Who’s Enforcing Orange County’s Smoking Ban?

CHAPEL HILL- Orange County’s new ordinance banning smoking in public places comes with a $25 fine for violators, but officials say it’s more about empowerment than enforcement.

“We are not going to take an active role in enforcing that,” says Sergeant Bryan Walker, spokesman for the Chapel Hill Police Department. “That would all be down to the Orange County Department of Health.”

The smoking ban took full effect on July 1, following a six month educational campaign by the county health department.

The ban covers all outdoor locations owned by the towns or county, including sidewalks, bus stops and parks, as well as indoor locations that are open to the general public.

Stacy Shelp, communications manager with the Orange County Health Department, says the aim of the ban is to educate people about the dangers of second-hand smoke and to encourage smokers to quit.

She says the ban should make it easier for people to ask others to put out their cigarettes. 

“It is word-of-mouth, it is grassroots, it is empowering people to be able to say something, which is what this rule is really all about,” says Shelp. “It’s letting people know its OK to say, ‘I’m sorry, I don’t know if you know, but smoking is not allowed here any more.’”

The Town of Carrboro has posted no smoking signs, while Chapel Hill has installed signs reminding residents to breathe.

But nearly a month into the ban, many remain unaware of the new law, so the health department has organized a Smoking Response Team to target public areas that smokers frequent.

Shelp says the response team visited Franklin Street last week and plans to move into Carrboro by the end of this week.

“They just walk up and down and when they see people smoking they go up and say, ‘I’m not sure that you’re aware we have a smoke-free policy here in Orange County now.’ Just letting people know and asking them to put their cigarettes out. It was very effective. That group on Friday talked to more than 100 people.”

The team is made up of health department employees and volunteers. Shelp says the response so far has been positive.

“I went out and people were for the most part very friendly. We got a lot of people saying ‘I’m completely supportive of the rule,’ or ‘No, I didn’t know but I think it’s great.’”

The health department is expanding its educational campaign to include more signage as well as advertising on local buses, but ultimately, Shelp says enforcement of the ban will come down to concerned citizens.

“It’s all of our air and we should be free to breathe it free of second-hand smoke,” says Shelp. “It’s been exciting to hear how many people are appreciative and now feel much better about being able to say that to somebody that they see smoking around them.”

The health department offers an online complaint form where you can report smoking ban violations, as well as resources for those looking to kick the habit, including free nicotine replacement therapy.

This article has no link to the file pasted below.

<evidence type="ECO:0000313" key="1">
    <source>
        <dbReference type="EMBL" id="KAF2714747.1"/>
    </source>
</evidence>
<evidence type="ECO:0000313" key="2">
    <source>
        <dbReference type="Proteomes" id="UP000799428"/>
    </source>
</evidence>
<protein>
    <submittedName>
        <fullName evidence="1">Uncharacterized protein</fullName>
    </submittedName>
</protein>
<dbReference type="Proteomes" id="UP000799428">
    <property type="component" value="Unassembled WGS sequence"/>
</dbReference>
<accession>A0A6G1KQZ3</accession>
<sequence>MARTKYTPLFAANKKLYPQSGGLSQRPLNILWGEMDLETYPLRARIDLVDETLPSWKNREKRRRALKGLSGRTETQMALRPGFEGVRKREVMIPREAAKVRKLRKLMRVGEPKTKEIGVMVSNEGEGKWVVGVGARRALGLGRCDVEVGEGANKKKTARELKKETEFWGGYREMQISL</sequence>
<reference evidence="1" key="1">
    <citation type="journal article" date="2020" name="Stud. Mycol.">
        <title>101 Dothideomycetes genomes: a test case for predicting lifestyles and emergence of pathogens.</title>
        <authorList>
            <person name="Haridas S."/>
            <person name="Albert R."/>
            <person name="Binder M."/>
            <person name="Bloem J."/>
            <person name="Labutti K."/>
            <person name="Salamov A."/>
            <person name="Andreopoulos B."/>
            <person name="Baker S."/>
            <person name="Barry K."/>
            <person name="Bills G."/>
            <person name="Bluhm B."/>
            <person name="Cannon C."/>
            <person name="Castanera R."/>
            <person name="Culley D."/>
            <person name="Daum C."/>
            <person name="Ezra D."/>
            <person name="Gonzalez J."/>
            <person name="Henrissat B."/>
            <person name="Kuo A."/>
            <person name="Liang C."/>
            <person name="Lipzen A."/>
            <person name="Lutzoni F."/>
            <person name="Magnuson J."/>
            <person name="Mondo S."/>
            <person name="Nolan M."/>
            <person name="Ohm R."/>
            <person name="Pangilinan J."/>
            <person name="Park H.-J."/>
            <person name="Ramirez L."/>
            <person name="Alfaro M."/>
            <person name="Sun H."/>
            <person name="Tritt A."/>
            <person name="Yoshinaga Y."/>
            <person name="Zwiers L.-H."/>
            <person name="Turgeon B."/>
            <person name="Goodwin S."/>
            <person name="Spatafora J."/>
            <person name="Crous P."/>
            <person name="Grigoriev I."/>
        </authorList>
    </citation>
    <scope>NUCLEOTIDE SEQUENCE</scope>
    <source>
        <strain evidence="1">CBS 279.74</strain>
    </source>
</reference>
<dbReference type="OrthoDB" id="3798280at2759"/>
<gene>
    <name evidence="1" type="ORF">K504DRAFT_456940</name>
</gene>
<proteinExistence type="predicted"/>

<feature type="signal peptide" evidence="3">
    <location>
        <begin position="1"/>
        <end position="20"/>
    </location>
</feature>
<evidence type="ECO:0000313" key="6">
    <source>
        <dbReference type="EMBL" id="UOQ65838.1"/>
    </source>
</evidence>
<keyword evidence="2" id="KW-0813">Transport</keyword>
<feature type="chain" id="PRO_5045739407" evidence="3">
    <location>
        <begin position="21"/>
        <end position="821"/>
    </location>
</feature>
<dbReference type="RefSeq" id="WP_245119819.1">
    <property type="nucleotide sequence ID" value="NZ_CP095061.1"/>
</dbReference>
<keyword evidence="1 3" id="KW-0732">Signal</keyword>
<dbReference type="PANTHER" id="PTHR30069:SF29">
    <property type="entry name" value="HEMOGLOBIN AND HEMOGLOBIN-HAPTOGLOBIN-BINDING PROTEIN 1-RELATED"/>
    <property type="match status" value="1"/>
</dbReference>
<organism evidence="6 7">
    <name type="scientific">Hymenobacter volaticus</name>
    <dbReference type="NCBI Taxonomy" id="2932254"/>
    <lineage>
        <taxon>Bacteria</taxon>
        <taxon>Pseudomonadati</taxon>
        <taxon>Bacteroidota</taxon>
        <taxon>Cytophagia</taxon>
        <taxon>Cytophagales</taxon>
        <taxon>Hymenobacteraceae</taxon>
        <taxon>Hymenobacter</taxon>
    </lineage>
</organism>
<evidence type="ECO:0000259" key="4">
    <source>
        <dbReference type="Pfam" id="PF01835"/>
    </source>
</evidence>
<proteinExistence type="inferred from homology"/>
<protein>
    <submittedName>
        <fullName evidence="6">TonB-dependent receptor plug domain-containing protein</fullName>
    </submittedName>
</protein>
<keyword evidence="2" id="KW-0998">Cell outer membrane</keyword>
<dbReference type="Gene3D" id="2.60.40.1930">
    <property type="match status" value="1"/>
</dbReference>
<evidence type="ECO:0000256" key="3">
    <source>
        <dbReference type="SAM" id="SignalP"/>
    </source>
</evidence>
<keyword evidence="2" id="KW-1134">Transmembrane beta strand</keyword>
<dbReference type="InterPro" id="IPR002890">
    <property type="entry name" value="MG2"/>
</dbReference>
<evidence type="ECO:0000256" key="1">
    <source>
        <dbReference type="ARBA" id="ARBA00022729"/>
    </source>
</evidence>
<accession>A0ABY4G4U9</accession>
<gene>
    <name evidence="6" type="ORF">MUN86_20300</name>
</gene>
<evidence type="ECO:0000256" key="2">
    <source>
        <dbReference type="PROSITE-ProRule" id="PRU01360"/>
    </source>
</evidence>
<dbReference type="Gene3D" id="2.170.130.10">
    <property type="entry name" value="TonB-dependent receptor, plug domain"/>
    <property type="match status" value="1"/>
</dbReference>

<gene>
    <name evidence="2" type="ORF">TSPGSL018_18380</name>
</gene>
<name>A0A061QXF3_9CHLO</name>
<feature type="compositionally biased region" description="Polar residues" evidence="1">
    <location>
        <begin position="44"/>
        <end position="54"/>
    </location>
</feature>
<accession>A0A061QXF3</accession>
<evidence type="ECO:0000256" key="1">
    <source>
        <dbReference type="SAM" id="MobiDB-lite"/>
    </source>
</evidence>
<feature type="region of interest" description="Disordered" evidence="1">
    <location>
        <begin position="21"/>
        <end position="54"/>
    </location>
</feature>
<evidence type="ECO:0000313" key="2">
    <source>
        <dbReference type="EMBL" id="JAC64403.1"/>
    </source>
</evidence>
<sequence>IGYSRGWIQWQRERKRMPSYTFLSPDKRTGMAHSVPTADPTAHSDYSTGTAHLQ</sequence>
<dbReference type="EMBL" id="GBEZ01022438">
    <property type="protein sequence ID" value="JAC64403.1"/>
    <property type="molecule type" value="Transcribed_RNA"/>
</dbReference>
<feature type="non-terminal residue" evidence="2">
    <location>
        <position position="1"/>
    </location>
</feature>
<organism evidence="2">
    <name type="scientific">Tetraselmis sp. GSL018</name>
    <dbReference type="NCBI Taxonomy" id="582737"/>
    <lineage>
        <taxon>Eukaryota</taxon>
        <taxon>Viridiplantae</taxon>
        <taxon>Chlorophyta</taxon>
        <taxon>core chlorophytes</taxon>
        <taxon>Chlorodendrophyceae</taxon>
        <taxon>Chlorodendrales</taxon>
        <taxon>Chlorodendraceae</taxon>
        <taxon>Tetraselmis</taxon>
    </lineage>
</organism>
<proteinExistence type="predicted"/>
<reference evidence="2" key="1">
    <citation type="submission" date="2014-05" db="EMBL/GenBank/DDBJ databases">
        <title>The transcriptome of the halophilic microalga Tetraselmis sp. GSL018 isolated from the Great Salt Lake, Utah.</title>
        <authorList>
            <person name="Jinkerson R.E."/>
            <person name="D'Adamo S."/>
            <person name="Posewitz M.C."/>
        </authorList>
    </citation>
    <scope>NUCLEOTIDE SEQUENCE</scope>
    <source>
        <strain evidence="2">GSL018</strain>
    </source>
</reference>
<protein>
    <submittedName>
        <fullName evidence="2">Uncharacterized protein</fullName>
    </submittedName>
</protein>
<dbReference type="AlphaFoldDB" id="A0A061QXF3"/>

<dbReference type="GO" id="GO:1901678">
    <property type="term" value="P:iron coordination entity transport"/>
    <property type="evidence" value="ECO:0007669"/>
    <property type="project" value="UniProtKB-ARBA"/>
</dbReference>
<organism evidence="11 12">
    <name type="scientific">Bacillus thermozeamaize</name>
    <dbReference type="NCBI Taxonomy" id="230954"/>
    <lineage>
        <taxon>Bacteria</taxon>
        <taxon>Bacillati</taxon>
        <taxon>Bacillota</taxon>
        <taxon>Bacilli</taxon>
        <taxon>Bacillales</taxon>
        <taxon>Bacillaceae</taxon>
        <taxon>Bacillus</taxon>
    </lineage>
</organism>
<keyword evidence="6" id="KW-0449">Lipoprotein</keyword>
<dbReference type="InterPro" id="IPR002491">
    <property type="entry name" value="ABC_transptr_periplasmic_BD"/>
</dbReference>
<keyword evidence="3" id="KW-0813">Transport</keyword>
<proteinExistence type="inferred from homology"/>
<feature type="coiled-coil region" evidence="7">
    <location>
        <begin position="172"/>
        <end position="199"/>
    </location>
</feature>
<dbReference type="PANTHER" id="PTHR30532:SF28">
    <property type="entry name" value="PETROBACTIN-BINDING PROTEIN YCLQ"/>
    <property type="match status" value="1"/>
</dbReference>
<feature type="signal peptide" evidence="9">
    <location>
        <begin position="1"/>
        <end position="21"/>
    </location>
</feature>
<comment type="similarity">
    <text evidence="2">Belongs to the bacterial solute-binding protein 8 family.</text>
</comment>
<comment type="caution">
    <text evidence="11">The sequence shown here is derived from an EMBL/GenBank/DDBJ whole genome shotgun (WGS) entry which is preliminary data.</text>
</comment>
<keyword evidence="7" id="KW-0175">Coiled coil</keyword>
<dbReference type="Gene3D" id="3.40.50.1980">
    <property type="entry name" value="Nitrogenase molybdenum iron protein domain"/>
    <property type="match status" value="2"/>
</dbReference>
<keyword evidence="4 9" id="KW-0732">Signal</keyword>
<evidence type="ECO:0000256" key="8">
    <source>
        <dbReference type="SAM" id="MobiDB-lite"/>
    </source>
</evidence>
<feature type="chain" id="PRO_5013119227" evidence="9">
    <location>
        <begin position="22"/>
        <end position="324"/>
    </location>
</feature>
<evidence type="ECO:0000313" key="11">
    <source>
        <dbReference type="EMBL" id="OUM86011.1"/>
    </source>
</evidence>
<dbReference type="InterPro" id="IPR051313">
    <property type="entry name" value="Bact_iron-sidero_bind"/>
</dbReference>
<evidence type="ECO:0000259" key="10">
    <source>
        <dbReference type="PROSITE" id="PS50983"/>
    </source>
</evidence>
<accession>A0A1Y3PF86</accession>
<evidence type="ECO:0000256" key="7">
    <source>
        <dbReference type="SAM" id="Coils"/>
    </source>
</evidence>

You can learn more about Orange County’s public smoking ban here.


State Bill To Roll Back Smoking Bans Stalls, County Leaders Hope It’s Killed

CHAPEL HILL – A bill proposed by the state Senate is seeking to overturn local rules on smoking bans has some Orange County leaders concerned. The bill’s future is now uncertain as it was not discussed Thursday before the cross over deadline—but still it raises questions about state versus local authority.

“I absolutely do think that this bill is continuing a pattern of chipping away at local rights. It’s the general assembly saying to the county commissioner that ‘We know better what’s right for your community than you do,’” said Orange County Health Director Dr. Colleen Bridger.

Senate Bill 703 attempted to overturn outdoor smoking bans in cities, on beaches and on community college campuses. The Senate Environment Committee passed the bill Tuesday. WRAL reports it stalled in the Senate but might come-up in other forms in the future.

The North Carolina Health Alliance counts 249 local ordinances under threat by the law and most of the state’s community colleges.

The Orange County Board of Health and the Board of County Commissioners approved a county-wide smoking ban last fall and it’s slated to go into full effect in July.

Orange County Commissioner Bernadette Pelissier stands by the Board’s decision.

“The overwhelming majority of the people here want to see that we make more progress towards health because we already have a good track record,” Pelissier said. “To suddenly take that away is just not a good way to do public policy. If you’re going to tell counties what to do then you might as well run the county then.”

The ban prohibits smoking in any public place, including parks, sidewalks and outdoor dining venues. Private vehicles, homes and tobacco shops are exempt.

“We keep hearing from the General Assembly from supporters of this bill that there’s no harm to people who breath in second hand smoke outdoors—but there is harm and there is proof that there is harm to people who breath in smoke outdoors,” Bridger said.

Both Bridger and Pelissier say they hope Bill 703 does not resurface in any form.

“That’s not okay. That’s not how we work in North Carolina. In North Carolina, we know that the best regulations come from those that are passed by the elected officials that are closest to those regulations,” Bridger said.